Indian parents try to realize their own dreams through their children.

What we see is typical: a doctor’s child only sees the medical field. He or she is prompted to choose similar field right from the beginning. The child may or may not have aptitude, but is blinkered to see no other option. Result: the child’s personality is stifled.

Later in life, the individual may realize that they are not really interested in medicine (or any other field that is selected on the basis of their parents’ vocation). This leads to a life of frustration, unrealized potential and a broken spirit. Unfortunately this is a very common case of Indian parents thrusting their own thinking and aspirations on the next generation, thereby stifling the child’s growth in the long run.

Your child’s life is theirs. Not yours.

Parenting to tap child’s full potential

The real and ultimate objective of parenting is to allow your child realize his or her full potential. This can be achieved only if the child becomes aware of his or her needs, desires, aspirations and capabilities. Helping them grow up doesn’t mean giving constant direction, controlling all major decisions or deciding what’s best for your child (what’s best for you may not be so for him or her!).

For the children to identify their assets and capabilities, they need to try out new things. Exposure is important. Travelling, meeting new people with different lifestyles opens up new avenues.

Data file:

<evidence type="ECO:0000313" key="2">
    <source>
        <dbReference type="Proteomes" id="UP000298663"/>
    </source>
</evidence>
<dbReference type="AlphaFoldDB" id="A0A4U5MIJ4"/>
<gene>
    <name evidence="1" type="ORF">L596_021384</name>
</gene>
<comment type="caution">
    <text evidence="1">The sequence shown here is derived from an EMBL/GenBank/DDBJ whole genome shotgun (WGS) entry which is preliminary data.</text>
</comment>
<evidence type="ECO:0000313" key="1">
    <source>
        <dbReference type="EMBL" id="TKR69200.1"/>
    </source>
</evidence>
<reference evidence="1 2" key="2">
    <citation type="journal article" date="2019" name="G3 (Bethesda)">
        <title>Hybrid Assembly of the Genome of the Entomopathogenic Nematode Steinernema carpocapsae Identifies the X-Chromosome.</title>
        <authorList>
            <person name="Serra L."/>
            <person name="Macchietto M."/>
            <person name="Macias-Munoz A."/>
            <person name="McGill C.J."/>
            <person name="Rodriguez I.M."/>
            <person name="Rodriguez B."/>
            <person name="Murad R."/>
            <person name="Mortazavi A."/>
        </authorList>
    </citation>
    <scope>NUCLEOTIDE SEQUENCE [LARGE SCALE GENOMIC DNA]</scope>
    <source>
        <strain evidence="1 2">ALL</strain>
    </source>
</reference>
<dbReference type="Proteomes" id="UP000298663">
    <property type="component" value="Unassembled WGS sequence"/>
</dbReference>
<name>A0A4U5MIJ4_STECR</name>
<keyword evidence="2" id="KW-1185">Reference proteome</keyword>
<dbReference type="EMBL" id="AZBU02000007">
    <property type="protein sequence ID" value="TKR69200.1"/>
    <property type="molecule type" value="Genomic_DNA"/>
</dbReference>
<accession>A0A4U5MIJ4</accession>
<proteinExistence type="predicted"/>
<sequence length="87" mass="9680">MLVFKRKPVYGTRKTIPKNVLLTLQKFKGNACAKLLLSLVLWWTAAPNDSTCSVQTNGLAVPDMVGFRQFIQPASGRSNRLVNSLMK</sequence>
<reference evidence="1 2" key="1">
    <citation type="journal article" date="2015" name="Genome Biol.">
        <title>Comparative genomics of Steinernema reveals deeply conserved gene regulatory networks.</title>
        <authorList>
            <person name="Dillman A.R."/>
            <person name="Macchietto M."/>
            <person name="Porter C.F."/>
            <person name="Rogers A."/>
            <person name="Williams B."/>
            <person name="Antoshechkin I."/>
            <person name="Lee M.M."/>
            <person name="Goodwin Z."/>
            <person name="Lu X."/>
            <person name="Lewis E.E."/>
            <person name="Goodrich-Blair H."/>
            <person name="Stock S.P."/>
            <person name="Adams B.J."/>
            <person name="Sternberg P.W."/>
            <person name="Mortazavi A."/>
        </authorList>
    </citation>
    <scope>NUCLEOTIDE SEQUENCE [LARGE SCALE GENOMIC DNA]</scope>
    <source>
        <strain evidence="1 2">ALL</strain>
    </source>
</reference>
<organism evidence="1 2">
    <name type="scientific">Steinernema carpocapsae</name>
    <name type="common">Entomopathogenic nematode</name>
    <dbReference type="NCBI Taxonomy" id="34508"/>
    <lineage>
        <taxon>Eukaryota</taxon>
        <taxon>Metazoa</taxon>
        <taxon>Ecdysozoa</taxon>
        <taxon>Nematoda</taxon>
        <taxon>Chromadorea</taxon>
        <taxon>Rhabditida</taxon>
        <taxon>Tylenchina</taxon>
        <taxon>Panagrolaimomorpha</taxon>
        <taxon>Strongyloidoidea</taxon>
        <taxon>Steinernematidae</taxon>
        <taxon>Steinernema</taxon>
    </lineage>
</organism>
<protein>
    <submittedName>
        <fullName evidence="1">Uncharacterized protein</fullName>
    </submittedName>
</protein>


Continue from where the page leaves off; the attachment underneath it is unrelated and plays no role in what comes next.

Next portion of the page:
The child needs to experiment, make mistakes, and learn from them – only then will their growth will be real.

Obsessive parenting affects parents’ well-being

Indian parents tend to get obsessed about their child. This obsession of the parents has another undesirable effect – on the parents themselves.

Since their entire focus is on their kids, their own growth and fun factor gets neglected. Remember, parents need to nurture their relationships between themselves as they grow old. They need to renew and rekindle the bonding between each other while age-related issues begin to creep into their lives.

When their kids are grown and flown the coop, they suddenly find that they are living with a stranger. They have not invested in their own growth and in the relationship with their partner.

Letting go

After a stage, parents need to LET GO. Ironically, that is the best gift they can give their child. Letting go doesn’t mean stopping loving and caring for them. It means letting them know that they have the freedom to choose their own path. It means allowing them to make mistakes and learning from them. Letting go means having confidence that your child has the ability to ultimately make the right choices - even if they make some mistakes. We may communicate to them that we are always there if needed, like a safety net, but not stifle their lives with our controlling. Letting go is giving respect to your child as an individual.

Letting go requires some courage. It means not living in fear that something drastic is going to happen if you’re not there to guide or control. It’s a spiritual step.

Letting go is good for you and ultimately good for the future of your child.